Categories: Health

Bye-bye, Tooth Decay? Scientists Push Enamel Regeneration to Fix Bad Teeth

A breakthrough procedure promises a way to repair damaged teeth without resorting to dentures.

A great smile is something everyone wants to have. This is certainly possible when your teeth are in great condition. Tooth decay would often get in the way but thankfully, our teeth are not easily damaged. For starters, it has a protective layer.

Enamel is the outermost covering of the teeth. It is known as the “hardest mineralized tissue” in the human body. However, enamel is not indestructible. A paper published in the Journal of Clinical & Diagnostic Research asserts that enamel is vulnerable to wear, damage, and decay. This is expected since we all use our teeth constantly. Moreover, plaque — which is a a sticky film of bacteria — is constantly present in our teeth.

Once the enamel is breached, tooth decay could set in.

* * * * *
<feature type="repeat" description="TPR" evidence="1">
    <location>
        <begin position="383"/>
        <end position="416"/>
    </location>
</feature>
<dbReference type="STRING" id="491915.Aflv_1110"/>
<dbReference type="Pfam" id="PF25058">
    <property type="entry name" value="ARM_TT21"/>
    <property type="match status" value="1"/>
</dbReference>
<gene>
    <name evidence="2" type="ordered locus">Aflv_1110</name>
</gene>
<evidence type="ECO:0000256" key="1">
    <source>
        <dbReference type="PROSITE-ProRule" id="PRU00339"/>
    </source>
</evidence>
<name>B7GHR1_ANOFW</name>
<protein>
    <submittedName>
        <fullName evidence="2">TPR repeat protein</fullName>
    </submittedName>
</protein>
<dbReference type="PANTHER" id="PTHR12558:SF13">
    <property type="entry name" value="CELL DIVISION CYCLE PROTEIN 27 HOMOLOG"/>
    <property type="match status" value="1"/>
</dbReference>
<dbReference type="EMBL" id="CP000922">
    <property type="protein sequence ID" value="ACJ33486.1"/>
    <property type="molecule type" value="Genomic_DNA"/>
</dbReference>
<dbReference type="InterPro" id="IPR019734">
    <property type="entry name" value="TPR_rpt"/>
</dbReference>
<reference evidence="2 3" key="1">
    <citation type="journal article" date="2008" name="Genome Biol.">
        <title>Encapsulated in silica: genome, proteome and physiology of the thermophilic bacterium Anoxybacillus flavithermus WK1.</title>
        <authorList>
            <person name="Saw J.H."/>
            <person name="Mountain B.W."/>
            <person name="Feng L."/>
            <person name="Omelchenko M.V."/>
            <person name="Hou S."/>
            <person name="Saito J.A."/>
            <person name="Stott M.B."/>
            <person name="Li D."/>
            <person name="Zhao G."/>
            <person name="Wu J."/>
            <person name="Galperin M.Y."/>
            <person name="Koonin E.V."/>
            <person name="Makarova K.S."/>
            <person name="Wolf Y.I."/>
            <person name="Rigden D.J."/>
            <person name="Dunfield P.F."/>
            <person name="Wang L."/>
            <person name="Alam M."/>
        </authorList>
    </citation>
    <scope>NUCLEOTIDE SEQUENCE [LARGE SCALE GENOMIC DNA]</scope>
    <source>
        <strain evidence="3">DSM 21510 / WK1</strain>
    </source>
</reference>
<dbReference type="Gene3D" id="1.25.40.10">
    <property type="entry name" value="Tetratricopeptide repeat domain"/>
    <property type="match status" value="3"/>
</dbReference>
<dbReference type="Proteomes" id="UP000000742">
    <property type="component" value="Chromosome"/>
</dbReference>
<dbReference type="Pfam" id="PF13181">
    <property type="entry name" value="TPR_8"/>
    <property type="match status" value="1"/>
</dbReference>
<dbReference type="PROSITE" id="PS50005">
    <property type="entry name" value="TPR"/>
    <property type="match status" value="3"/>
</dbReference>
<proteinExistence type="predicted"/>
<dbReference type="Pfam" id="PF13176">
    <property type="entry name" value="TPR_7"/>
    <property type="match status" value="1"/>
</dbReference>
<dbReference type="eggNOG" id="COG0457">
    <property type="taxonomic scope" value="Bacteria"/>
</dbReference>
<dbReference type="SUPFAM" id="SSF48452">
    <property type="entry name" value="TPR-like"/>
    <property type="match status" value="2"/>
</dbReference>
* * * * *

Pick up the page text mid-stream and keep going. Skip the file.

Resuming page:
Various surveys indicate that around 35 to 50 percent of all the people in the world have dental issues. Most of their problems set in when the enamel of the teeth breaks down. You see, when we eat food that contain sugar, the bacteria in plaque produce acids that are abrasive to the enamel.

That said, it follows that if the enamel of your teeth does not break down, then your teeth are protected from decay. Unfortunately, damaged enamel cannot regrow. The current standard tooth repair treatments use synthetic materials as enamel substitutes. Alas, they cannot fully mimic what natural enamel can do.

Who doesn't want perfect teeth?

A brand new dental breakthrough might put an end to so much tooth decay agony. Apparently, researchers at Queen Mary University of London have discovered a protein that could trigger the growth of mineralized material such as bone and, of course, tooth enamel.

In an interview in the science journal Nature Communications, study co-author and dentist Dr. Sherif Elsharkawy said that the newly discovered protein could be used to “develop acid-resistant bandages that can infiltrate, mineralize, and shield exposed dentinal tubules (microscopic channels) in human teeth.” While Dr. Elsharkawy was talking specifically about dealing with tooth hypersensitivity, the process could easily be adapted to prevent tooth decay.

The breakthrough is a big deal among dentists.

Perhaps, those of us with damaged teeth with one day be able to get back the teeth that we lost.

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